President Donald Trump signed an emergency declaration for Puerto Rico on Tuesday night, the Federal Emergency Management Agency said in a statement.
"Specifically, FEMA is authorized to identify, mobilize, and provide at its discretion, equipment and resources necessary to alleviate the impacts of the emergency," the statement read.
Rey Gonzalez told The Associated Press that his uncle was killed when a wall collapsed on him at the home they shared in the city of Ponce. He said 73-year-old Nelson Martínez was disabled and that he and his father cared for him.
Eight people were injured in Ponce, near the epicenter of the quake, Mayor Mayita Meléndez told WAPA television.
Officials with the Electric Power Authority, PREPA, said in a statement Tuesday that damage was reported at a power plant in southwestern Puerto Rico, knocking out power to nearly the entire island, according to USA Today. Barring any additional major damage, power was expected to be returned to the island later Tuesday, PREPA CEO Jose Ortiz said.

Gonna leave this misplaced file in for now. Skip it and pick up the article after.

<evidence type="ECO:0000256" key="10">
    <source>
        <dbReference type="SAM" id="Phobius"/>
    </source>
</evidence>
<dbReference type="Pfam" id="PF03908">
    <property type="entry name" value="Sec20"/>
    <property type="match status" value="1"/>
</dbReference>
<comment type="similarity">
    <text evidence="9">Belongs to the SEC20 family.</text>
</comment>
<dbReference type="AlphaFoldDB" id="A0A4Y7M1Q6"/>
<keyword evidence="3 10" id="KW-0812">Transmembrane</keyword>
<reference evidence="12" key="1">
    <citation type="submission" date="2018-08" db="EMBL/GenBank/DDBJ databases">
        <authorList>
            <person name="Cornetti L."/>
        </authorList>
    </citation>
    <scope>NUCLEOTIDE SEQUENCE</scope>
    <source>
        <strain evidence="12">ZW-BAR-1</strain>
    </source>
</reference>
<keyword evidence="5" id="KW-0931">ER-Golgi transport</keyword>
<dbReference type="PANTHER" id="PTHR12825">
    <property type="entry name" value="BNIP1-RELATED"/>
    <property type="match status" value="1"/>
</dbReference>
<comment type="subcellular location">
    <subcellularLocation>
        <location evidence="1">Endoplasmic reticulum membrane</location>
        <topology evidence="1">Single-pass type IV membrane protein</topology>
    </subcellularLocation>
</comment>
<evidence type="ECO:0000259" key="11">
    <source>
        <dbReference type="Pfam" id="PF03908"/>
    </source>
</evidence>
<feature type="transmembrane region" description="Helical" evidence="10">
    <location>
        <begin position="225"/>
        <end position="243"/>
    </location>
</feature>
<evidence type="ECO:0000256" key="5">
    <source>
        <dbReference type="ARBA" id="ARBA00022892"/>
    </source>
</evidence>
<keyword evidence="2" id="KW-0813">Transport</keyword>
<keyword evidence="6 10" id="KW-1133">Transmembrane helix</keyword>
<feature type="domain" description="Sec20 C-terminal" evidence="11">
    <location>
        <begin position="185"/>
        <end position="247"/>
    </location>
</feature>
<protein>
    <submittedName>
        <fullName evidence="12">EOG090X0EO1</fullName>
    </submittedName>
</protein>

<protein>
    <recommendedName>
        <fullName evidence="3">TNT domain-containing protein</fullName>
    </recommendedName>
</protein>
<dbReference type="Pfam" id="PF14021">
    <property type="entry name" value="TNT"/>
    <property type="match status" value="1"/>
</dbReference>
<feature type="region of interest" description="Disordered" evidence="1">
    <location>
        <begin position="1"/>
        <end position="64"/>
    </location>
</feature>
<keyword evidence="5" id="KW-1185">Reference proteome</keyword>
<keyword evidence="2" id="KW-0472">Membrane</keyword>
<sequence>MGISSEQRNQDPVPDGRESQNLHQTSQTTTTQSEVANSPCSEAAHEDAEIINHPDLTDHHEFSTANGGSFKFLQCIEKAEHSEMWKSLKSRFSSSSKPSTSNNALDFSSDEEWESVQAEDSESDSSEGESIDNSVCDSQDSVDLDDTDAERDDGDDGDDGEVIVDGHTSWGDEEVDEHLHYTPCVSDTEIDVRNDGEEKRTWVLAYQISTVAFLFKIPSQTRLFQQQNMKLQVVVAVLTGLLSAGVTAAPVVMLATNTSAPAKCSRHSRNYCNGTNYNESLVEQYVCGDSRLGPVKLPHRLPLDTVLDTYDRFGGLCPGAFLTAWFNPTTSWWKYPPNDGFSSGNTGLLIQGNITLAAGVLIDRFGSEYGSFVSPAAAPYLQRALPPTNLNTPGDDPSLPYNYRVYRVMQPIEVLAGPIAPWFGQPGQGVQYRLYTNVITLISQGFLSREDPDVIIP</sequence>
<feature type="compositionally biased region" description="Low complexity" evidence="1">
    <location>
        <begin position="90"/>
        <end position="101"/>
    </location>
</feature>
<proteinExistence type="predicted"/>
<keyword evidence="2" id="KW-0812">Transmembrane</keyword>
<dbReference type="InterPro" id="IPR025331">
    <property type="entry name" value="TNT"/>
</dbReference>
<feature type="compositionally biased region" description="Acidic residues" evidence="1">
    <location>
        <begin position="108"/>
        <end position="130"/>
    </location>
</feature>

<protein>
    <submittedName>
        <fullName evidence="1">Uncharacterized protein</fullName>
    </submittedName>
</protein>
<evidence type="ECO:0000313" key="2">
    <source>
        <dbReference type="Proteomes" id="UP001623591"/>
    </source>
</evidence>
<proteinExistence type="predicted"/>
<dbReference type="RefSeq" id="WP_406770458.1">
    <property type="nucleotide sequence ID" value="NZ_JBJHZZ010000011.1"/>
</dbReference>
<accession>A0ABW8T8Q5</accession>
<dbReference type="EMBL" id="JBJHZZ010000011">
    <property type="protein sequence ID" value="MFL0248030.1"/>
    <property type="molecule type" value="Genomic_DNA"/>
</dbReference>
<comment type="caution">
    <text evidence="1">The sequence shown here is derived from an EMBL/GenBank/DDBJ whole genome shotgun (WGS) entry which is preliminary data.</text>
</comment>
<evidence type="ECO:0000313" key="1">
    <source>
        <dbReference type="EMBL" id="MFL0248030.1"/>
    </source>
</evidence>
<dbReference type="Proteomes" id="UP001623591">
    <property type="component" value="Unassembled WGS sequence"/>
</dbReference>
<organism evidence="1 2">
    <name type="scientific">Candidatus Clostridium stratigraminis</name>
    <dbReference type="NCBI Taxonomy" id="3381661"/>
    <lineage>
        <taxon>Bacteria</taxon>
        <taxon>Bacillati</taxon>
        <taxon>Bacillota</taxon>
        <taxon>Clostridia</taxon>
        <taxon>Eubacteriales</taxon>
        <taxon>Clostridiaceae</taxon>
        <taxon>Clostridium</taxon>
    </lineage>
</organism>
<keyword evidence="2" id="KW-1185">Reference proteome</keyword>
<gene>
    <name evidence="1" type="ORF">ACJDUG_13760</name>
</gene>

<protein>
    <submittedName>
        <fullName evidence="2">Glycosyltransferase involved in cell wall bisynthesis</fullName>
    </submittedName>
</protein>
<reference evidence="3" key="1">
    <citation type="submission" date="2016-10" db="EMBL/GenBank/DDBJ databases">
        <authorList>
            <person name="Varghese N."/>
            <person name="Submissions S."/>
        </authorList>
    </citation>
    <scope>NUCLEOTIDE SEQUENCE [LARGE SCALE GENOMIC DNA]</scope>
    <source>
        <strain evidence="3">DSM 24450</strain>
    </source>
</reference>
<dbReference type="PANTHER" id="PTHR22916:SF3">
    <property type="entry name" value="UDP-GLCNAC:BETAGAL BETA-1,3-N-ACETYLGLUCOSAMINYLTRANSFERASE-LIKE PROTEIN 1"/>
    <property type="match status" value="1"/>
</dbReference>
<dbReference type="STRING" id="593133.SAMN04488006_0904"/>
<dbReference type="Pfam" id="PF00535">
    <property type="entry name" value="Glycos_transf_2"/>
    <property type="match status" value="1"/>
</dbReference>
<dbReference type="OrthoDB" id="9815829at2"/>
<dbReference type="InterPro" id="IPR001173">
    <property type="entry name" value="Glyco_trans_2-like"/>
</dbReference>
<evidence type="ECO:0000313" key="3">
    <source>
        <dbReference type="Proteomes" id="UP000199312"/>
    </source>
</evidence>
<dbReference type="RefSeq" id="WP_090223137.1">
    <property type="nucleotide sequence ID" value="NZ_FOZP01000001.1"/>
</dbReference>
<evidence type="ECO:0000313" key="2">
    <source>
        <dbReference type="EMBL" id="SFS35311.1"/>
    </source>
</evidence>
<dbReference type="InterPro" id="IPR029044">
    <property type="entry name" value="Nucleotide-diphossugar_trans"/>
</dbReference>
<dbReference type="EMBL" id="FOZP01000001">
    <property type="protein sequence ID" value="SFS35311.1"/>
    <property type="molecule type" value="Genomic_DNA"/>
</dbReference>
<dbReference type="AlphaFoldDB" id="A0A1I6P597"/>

“We are evaluating substations throughout the island,” Ortiz said. "If no other (major) issues occur with our system we should reenergize early during the day.
Tuesday morning's earthquake was the latest in a string of temblors reported on the island in recent days, according to Reuters. A 5.8 magnitude earthquake and a subsequent 5.1 magnitude aftershock struck the U.S. territory Monday, causing "small landslides," damaging homes and knocking out power in some areas, according to the AP.
They earthquakes were reported as Puerto Ricans continued to recover from a pair of hurricanes that swept over the island in 2017, killing about 3,000 people and severely damaging the island's infrastructure, Reuters reported.
The Associated Press contributed to this report.
Check back for updates to this developing story.